Let’s define ESOP!  

ESOP is an acronym that stands for Employee Stock Ownership Plan, a strategy established in 1974 under the Employee Retirement Income Security Act (ERISA).

The primary goal of an ESOP, as a defined contribution plan, is provide a seamless transition during a succession, creating a trust on behalf of the company’s employees who are recognized as owners of the company stock.  The trust enables them to acquire, hold, or sell company stock for their benefit.

As of 2018, it has been estimated that there are about 6,500 ESOPs covering 14 million participants. Participants in ESOPS do well, says the National Center for Employee Ownership (NCEO) with corroborating data from the 1997 Washington State Study that found that ESOP participants made 5% to 12% more in wages and had almost three times the retirement assets as did workers in similar non-ESOP companies.

What is different about ESOPs that make them successful?

Members of the management and leadership team remain in place during the process as ownership is shifted to the employees under a plan to invest in employee stock. To accomplish this, the company most often borrows from lenders, investors or selling shareholders in order to obtain the funds needed to enable the ESOP trust fund to purchase shares of stock.  As the ESOP loan is paid, the shares are allocated to the employee accounts which they can exchange for cash (which can result in substantial benefits) when they sell their shares when they retire – or in the case of termination, disability or death.

Why is succession planning so important now?

Surveys and reports from the business community indicate a significant surge in retirement among the baby boomers, with some asserting that as many as 10,000 are leaving their careers every day. Many of these boomers serve on management teams and/or are business owners. As they consider a transition, their opportunities are varied. They may investigate arranging a sale to prospective buyers, such as competitors, third parties seeking to quickly build a presence in the sector, private equity firms, or even family members.

ESOP enables a smooth exit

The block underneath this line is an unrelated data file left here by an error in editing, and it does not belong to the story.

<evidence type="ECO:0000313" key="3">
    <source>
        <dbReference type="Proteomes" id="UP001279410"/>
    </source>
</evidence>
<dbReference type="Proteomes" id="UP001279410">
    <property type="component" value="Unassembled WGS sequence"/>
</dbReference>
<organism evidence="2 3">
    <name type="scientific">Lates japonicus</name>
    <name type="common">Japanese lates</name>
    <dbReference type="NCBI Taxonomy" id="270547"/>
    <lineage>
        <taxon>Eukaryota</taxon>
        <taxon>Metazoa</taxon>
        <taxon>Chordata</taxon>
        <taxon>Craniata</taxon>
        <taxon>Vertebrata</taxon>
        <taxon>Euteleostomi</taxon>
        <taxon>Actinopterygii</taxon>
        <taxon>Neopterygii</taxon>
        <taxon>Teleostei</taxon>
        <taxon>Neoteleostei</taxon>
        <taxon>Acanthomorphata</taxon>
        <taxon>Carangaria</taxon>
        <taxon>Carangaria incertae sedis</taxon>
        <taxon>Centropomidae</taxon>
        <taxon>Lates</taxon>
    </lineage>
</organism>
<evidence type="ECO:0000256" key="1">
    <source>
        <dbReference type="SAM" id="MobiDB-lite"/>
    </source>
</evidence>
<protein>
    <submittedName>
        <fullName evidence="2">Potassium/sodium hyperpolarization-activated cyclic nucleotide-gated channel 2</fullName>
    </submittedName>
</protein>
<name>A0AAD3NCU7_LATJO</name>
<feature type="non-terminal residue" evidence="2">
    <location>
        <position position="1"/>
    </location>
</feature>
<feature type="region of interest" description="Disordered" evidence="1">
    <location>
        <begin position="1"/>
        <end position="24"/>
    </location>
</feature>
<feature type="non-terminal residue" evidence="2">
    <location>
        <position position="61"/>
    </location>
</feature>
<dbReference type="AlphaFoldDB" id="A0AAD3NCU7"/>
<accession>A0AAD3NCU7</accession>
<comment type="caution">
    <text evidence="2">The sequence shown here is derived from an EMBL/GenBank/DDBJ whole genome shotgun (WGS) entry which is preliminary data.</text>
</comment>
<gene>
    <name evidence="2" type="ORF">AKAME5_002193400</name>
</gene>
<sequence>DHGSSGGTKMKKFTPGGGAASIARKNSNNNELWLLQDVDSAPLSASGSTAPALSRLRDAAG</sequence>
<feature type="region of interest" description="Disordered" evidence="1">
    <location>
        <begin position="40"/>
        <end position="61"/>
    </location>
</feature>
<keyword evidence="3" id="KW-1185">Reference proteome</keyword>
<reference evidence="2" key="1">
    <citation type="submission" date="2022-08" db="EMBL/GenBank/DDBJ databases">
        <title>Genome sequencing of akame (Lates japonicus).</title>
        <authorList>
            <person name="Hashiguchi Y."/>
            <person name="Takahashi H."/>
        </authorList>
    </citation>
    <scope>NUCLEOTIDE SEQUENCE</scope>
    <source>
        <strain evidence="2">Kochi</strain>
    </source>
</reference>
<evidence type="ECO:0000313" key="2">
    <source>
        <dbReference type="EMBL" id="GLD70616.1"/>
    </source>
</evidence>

With staggering numbers of retirements on the near horizon, many companies are seriously looking at their options. One of the most attractive transition concepts is to sell the company to the employees by using an ESOP. 

While looking for a way to avoid the upheaval and negative impact that may result from an ownership change, companies may adopt a long term outlook that fosters confidence in employees, customers, vendors, investors and the community by giving ownership to the employees. 

Research supports employee ownership as an important strategy.  As a result of the flexibility of the process, the focus on consistency, and the presence of tax benefits, ESOP companies have proven to be more productive, have lower turnover, are faster growing and more profitable than other corporations.  

What kind of companies can leverage an ESOP?

Interestingly, ESOPs are a popular choice for companies of all sizes, across all industries. There are some key distinguishing factors to consider. 

For example, companies that have a reputation for effective leadership, a reputation for nurturing a culture of growth and innovation, a reputation for being employee-centric by rewarding and recognizing staff contributions, and a reputation for building a sustainable legacy, are most often the best fit for an ESOP.

Drawing on their strengths and stability while embracing consistency, these companies are highly valued and as such they present are a good opportunity for an ESOP to flourish. 

To discuss if an ESOP is the best exit strategy for your organization, I invite you to call Ken Bagner or Liz Harper, at 973-994-9494.